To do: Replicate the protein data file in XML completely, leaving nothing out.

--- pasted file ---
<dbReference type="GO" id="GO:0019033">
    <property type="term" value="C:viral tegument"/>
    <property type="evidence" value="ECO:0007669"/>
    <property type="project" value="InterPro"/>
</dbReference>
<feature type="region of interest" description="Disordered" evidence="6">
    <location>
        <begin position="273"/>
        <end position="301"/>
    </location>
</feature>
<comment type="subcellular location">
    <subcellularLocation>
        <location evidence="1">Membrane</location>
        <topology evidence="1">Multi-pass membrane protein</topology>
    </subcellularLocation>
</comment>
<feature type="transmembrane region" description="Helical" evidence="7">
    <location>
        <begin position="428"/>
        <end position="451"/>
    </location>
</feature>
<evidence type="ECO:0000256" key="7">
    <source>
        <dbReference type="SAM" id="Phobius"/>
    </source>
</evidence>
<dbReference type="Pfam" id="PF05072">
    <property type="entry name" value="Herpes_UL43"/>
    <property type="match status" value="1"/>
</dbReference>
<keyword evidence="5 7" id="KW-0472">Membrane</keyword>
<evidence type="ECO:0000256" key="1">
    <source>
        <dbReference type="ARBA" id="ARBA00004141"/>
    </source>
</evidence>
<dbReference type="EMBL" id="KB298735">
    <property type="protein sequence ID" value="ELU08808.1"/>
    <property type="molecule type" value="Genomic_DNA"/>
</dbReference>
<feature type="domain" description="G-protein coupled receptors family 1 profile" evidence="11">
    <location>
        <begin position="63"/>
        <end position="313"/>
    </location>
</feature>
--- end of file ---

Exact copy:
<dbReference type="GO" id="GO:0019033">
    <property type="term" value="C:viral tegument"/>
    <property type="evidence" value="ECO:0007669"/>
    <property type="project" value="InterPro"/>
</dbReference>
<feature type="region of interest" description="Disordered" evidence="6">
    <location>
        <begin position="273"/>
        <end position="301"/>
    </location>
</feature>
<comment type="subcellular location">
    <subcellularLocation>
        <location evidence="1">Membrane</location>
        <topology evidence="1">Multi-pass membrane protein</topology>
    </subcellularLocation>
</comment>
<feature type="transmembrane region" description="Helical" evidence="7">
    <location>
        <begin position="428"/>
        <end position="451"/>
    </location>
</feature>
<evidence type="ECO:0000256" key="7">
    <source>
        <dbReference type="SAM" id="Phobius"/>
    </source>
</evidence>
<dbReference type="Pfam" id="PF05072">
    <property type="entry name" value="Herpes_UL43"/>
    <property type="match status" value="1"/>
</dbReference>
<keyword evidence="5 7" id="KW-0472">Membrane</keyword>
<evidence type="ECO:0000256" key="1">
    <source>
        <dbReference type="ARBA" id="ARBA00004141"/>
    </source>
</evidence>
<dbReference type="EMBL" id="KB298735">
    <property type="protein sequence ID" value="ELU08808.1"/>
    <property type="molecule type" value="Genomic_DNA"/>
</dbReference>
<feature type="domain" description="G-protein coupled receptors family 1 profile" evidence="11">
    <location>
        <begin position="63"/>
        <end position="313"/>
    </location>
</feature>